In the News

Atmospheric CO2 levels accelerate upwards, smashing records

By Barry Saxifrage in Opinion, Energy | April 10th 2017

from the Special Report: Race Against Climate Change

  • The amount of carbon dioxide (CO2) in the atmosphere continues to accelerate upwards despite global efforts
  • The last two years had "unprecedented" increases
  • Canadian CO2 extraction is playing an oversized role

The primary driver of global warming, disruptive climate changes and ocean acidification is the ever-increasing amount of carbon dioxide in our atmosphere.

Despite decades of global efforts towards climate policies, clean energy and efficiency, CO2 levels continue to rise and are actually accelerating upwards. For those of us hoping for signs of climate progress, this most critical and basic climate data is bitter news indeed. It shows humanity racing ever more rapidly into a full-blown crisis for both our climate and our oceans.

That's the story told by the newest CO2 data released by the United States National Oceanic and Atmospheric Administration (NOAA).

Even the increases are increasing

Read the details here: http://www.nationalobserver.com/special-reports/race-against-climate-change

Update re pipeline spills in the Hay River Basin, reported by the Alberta Wilderness Association, February 2017 An investigation of nine pipeline spill locations in northwest Alberta’s Hay River Basin has found that the Alberta Energy Regulator (AER) is failing in its responsibility to protect the environment, Treaty rights and the public interest.

Alberta Wilderness Association (AWA) calls on the Alberta government and AER to strengthen pipeline spill transparency and oversight based on these findings.
 
“The research identified weak AER oversight of energy pipeline spill impacts, adding to other evidence that pipeline risks are inadequately managed,” says AWA conservation specialist Carolyn Campbell. “The AER needs to reduce risks to the environment and communities, while providing more timely and credible information about pipeline spill impacts.”Indigenous Traditional Ecological Knowledge holders worked with wetland biologist Kevin Timoney and other scientists to investigate nine pipeline spill sites on Dene Tha traditional territory in the Hay River watershed of northwest Alberta. The spills occurred between the 1970s and 2012.

The investigation found that lingering impacts from the spills were significantly worse overall compared to AER’s records on spill volume recovery rates and wildlife habitat impacts for those sites. These discrepancies raise questions about the quality of Alberta’s pipeline spill cleanup certification processes.
 
The research also analyzed AER data on 35,000 crude oil and saline water spills across Alberta, spanning 38 years from 1975 to early 2013.


A National Energy Board study released earlier this week found that pipeline leaks caused by human error have increased in the past three years, averaging 20 leaks per year, compared with four leaks per year during the previous six years.
 
AWA believes that other recent pipeline spills also point to inadequate pipeline safety management. In 2016, a Conoco Phillips - Paramount Resources pipeline spilled 380,000 litres of light petroleum condensate in west central Alberta; the spill affected lands in the Little Smoky endangered woodland caribou range, and waters including a creek flowing into the Simonette River. In 2015, a Nexen CNOOC pipeline spilled about five million litres of bitumen emulsion near its operations south of Fort McMurray.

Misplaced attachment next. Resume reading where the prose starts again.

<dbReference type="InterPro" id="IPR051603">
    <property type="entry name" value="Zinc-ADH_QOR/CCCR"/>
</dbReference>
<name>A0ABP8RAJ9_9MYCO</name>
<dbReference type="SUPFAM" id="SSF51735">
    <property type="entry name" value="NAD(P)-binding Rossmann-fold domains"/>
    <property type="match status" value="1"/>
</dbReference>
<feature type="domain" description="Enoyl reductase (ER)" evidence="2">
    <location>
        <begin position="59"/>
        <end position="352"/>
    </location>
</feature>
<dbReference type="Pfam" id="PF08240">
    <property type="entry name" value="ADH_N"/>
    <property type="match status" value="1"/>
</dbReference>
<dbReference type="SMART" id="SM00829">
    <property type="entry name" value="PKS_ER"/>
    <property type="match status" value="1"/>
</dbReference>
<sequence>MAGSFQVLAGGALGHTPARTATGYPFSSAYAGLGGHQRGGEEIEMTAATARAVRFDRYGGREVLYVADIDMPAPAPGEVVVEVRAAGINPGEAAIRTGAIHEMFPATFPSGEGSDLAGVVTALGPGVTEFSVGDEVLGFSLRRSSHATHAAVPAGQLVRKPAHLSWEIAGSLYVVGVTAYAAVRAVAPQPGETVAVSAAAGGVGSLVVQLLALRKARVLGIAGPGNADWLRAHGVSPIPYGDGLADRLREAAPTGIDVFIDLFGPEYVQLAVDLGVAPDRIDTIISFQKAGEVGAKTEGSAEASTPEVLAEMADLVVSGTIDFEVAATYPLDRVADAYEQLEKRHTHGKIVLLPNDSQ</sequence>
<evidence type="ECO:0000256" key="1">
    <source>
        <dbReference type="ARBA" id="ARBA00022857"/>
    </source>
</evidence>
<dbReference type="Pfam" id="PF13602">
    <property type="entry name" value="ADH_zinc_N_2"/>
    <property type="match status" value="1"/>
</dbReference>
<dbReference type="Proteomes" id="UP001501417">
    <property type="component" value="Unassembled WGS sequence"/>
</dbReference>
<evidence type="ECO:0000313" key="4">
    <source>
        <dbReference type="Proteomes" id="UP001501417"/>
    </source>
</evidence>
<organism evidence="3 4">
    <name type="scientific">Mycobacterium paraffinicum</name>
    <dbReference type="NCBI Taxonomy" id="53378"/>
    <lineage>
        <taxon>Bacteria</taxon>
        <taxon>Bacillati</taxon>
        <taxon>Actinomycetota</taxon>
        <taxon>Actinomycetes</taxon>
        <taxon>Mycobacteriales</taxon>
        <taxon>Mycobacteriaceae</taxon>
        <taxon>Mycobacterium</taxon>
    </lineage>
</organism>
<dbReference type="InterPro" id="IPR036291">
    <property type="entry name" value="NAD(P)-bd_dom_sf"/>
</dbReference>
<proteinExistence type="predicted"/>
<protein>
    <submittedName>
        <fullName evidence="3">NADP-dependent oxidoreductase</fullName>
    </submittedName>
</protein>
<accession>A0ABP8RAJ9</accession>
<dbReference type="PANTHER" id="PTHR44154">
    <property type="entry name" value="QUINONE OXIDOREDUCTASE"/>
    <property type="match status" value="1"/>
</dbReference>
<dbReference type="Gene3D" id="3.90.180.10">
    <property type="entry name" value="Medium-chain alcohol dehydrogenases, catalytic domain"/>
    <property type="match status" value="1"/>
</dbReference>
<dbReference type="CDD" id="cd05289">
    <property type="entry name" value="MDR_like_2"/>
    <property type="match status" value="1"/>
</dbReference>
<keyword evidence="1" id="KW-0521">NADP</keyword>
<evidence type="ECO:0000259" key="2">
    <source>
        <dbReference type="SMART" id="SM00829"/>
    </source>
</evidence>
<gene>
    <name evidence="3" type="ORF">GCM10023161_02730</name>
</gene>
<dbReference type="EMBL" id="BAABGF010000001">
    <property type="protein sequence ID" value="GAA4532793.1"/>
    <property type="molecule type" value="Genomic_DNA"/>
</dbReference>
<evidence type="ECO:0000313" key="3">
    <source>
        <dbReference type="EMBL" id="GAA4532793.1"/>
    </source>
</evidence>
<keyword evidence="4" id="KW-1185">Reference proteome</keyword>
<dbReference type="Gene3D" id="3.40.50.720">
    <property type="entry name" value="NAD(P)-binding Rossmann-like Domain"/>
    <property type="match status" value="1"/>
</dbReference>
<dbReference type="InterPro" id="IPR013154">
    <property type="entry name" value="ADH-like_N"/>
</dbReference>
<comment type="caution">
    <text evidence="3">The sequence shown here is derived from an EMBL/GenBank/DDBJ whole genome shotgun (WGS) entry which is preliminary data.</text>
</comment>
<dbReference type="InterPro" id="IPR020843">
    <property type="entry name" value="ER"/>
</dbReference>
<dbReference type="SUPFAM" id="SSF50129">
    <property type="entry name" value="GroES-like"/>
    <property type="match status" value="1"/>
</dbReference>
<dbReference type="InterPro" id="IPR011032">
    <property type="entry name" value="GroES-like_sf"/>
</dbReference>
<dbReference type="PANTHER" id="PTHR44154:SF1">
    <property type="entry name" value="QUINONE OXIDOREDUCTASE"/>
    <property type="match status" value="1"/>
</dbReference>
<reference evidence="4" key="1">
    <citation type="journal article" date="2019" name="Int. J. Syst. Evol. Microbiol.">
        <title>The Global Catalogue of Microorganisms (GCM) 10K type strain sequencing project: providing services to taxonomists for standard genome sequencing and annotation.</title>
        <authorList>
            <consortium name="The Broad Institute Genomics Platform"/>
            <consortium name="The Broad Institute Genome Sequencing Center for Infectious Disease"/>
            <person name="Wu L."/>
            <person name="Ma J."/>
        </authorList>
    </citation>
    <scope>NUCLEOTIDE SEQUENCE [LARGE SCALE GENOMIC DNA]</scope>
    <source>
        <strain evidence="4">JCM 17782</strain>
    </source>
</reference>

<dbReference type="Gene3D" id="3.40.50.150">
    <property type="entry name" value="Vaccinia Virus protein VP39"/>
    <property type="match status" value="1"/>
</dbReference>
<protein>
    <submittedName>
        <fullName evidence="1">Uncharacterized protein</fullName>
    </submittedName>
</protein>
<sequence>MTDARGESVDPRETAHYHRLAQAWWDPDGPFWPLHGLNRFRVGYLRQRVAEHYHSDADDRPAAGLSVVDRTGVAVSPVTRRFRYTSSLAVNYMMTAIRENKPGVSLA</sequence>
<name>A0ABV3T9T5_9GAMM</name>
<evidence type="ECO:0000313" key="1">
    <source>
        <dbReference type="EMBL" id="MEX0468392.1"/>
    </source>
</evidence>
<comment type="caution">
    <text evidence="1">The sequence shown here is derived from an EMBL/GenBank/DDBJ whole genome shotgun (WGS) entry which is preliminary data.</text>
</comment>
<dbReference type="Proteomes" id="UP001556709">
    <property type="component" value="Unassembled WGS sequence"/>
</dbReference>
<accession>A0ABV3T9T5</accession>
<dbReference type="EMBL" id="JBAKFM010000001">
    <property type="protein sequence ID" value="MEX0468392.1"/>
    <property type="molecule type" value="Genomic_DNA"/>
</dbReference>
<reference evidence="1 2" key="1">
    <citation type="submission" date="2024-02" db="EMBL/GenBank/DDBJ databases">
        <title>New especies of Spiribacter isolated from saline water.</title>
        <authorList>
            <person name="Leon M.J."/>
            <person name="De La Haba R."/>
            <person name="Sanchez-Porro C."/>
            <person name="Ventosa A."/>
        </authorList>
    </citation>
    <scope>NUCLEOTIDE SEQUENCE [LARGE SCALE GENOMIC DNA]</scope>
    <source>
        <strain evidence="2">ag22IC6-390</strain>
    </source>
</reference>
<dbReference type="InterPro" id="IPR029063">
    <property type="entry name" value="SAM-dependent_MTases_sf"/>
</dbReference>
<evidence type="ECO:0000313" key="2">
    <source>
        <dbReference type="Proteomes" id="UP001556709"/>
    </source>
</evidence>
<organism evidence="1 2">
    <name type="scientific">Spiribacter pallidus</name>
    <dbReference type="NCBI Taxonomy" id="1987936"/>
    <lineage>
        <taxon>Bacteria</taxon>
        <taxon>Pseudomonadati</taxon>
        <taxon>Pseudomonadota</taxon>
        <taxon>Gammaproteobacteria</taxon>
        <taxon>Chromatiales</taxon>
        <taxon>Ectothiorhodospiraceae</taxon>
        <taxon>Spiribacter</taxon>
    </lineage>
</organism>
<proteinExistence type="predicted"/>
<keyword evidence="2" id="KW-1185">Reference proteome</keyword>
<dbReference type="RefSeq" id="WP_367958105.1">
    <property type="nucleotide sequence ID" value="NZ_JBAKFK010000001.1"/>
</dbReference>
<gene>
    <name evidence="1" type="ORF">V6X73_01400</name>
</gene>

Alberta Wilderness Association (AWA) calls on the Alberta government and AER to strengthen pipeline spill transparency and oversight based on these findings.
 
“The research identified weak AER oversight of energy pipeline spill impacts, adding to other evidence that pipeline risks are inadequately managed,” says AWA conservation specialist Carolyn Campbell. “The AER needs to reduce risks to the environment and communities, while providing more timely and credible information about pipeline spill impacts.”


For more information:
 Carolyn Campbell, Alberta Wilderness Association, (403) 283-2025

Network member Professor Nick Ashbolt heads a transformative water treatment pilot project

'We are flushing good dollars down the toilet, by flushing high-quality drinking water'.

Millions of litres of clean, treated drinking water gets flushed down toilets every day, and Nicholas Ashbolt thinks that's incredibly wasteful. Ashbolt and his team are working on a better, more cost-effective way to treat and use water…

The University of Alberta has teamed up with the government and public and private groups to create the Resource Recovery Centre, a $4-million facility on the outskirts in Strathcona County, where the method will be tested on a smaller scale. CBC News article here

Recent Publications

Cameron Jefferies, Marine Mammal Conservation and the Law of the Sea (Oxford University Press, 2016).

Laurie Adkin (Ed.), First World Petro-Politics: the political ecology and governance of Alberta. (University of Toronto Press, 2016).

Yuhe He, et.al., "Chemical and toxicological characterizations of hydraulic fracturing flowback and produced water", in Water Research, May 2017, pp. 78-87, published online February 2017. http://dx.doi.org/10.1016/j.watres.2017.02.027

Important new paper on the toxicity of fracking fluids.

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